But even when he was writing in the tonal idiom of these early works, Schoenberg never made it easy for his listeners. He was, as Sachs points out, “difficult” from the very start. His first string quartet goes for a full 40 minutes of frenetic energy entirely without pause. While Strauss would annually deliver a tone poem or opera that became an instant hit, Schoenberg’s music remained respected but rarely performed.

And then suddenly he executes a volte-face, one of the most shocking stylistic changes in the history of classical music, trading the lavish, hypertrophied forms of the early works for a new language of compressed, often gnomic utterance. Tonal relationships begin to implode; familiar formal templates disappear; and the emotional ambience, especially in theatrical works like “Pierrot Lunaire” and “Erwartung,” becomes eerie, inward, ghoulish, even psychotic.

Clichés abound in describing what happened to tonal harmony in the works of this period (and of those of his two famous students Alban Berg and Anton Webern), the most persistent of which is that tonality was “exhausted,” or “collapsed,” i.e., that by 1910 everything that could be discovered about harmony had been found and exploited and that there was nowhere to go except to abandon it. Schoenberg, by way of explanation, offered the notion of “emancipation of the dissonance,” an optimistic phrase if there ever was one. But the gap between willing listener and iconoclastic composer just grew wider, became a chasm. Without tonal harmony to unite and give direction to the flow of sounds, the listener was more often than not unable to find coherence and meaning in the music.

Sachs describes how Schoenberg, aware of the potentially chaotic direction these expressionistic, free-form atonal works were heading, finally found a way to impose order on their elements: the 12-tone technique, a rigorously exact method of composing that consciously avoided the gravitational sensation of “home key” common to almost all other music. Tonic and dominant, the fundamental rhetorical basis of the musical experience was thereby denied in favor of a sort of democracy of pitches.

Schoenberg’s artistic crisis was playing out against the looming threat of the Holocaust. Although he was 10 years ahead of the curve in identifying Hitler as a threat, by 1933 he was forced to flee with his wife and infant daughter, first to Boston and eventually, at the age of 60, to Los Angeles, where he remained until his death in 1951 at 76. Proud and combative in matters concerning his standing as a composer, he was by all accounts a congenial and loving family man. The Vienna-born composer who was mentored by Gustav Mahler ended up living on the same Brentwood street as Shirley Temple, was friends with Charlie Chaplin and had his portrait painted by George Gershwin. He was even invited to present the Academy Award for best musical score of 1937 but had to withdraw because of illness.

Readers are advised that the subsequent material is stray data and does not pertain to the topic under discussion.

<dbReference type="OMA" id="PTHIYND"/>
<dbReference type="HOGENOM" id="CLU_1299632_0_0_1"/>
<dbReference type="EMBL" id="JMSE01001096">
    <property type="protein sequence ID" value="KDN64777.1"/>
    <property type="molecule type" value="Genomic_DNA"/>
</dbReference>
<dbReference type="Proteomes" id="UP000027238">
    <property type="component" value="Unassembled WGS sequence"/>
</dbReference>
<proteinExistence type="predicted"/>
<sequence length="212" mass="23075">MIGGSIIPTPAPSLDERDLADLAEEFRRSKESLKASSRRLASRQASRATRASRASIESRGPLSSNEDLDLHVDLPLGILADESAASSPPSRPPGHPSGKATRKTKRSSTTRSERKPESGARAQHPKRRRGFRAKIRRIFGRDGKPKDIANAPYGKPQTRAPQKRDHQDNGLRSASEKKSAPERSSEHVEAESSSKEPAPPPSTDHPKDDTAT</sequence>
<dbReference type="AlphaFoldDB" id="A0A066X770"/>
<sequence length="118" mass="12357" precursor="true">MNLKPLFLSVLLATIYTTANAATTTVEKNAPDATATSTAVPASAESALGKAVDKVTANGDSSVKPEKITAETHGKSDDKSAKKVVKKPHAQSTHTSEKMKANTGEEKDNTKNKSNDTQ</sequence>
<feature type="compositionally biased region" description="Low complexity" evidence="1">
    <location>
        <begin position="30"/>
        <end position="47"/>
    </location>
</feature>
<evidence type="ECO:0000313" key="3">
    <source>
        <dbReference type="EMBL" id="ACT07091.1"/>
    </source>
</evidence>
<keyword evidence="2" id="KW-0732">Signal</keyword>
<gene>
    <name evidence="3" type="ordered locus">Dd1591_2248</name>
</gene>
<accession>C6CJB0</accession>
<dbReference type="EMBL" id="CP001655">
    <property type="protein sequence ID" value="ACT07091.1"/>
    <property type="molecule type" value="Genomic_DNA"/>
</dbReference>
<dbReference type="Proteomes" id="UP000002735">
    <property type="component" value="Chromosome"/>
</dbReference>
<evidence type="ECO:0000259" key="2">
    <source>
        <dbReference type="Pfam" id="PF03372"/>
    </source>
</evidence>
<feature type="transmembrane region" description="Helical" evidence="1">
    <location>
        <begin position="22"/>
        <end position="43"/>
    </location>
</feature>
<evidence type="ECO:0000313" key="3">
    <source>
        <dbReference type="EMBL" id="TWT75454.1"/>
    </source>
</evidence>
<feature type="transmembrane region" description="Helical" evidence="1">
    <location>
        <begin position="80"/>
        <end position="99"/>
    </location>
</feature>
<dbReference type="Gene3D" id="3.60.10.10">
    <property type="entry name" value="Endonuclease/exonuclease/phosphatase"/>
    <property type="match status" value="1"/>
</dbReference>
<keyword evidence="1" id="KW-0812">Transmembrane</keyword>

Sachs’ book, despite its urgently prescriptive title, “Schoenberg: Why He Matters” (“Your Lipids: Why They Matter”), is nonetheless an immensely valuable source for anyone desiring an accessible overview of this endlessly controversial and chronically misunderstood giant of 20th-century music. Too many books about Schoenberg are overly technical for the general reader, or else they assume a kind of hagiographic defensive crouch. Sachs can be refreshingly candid, sharing his feelings at times as if he were whispering confidentially in your ear during a concert intermission. He finds some of the pieces borderline hysterical or even ridiculous, and he is frank about admitting the ambivalence that many, this writer included, feel when encountering the thornier of the composer’s works. But his genuine enthusiasm for those pieces that do stir him is enough to draw the reader in, and in so doing has done a great service to the cause. Particularly meaningful is Sachs’ description of Schoenberg’s spiritual life, his re-embracing of Judaism (after an early conversion to Lutheranism) and the epochal struggle to complete his monumental opera “Moses und Aron,” a work that speaks of the tension between the unutterable word of God and our very human need for words and images to confirm our lived experience.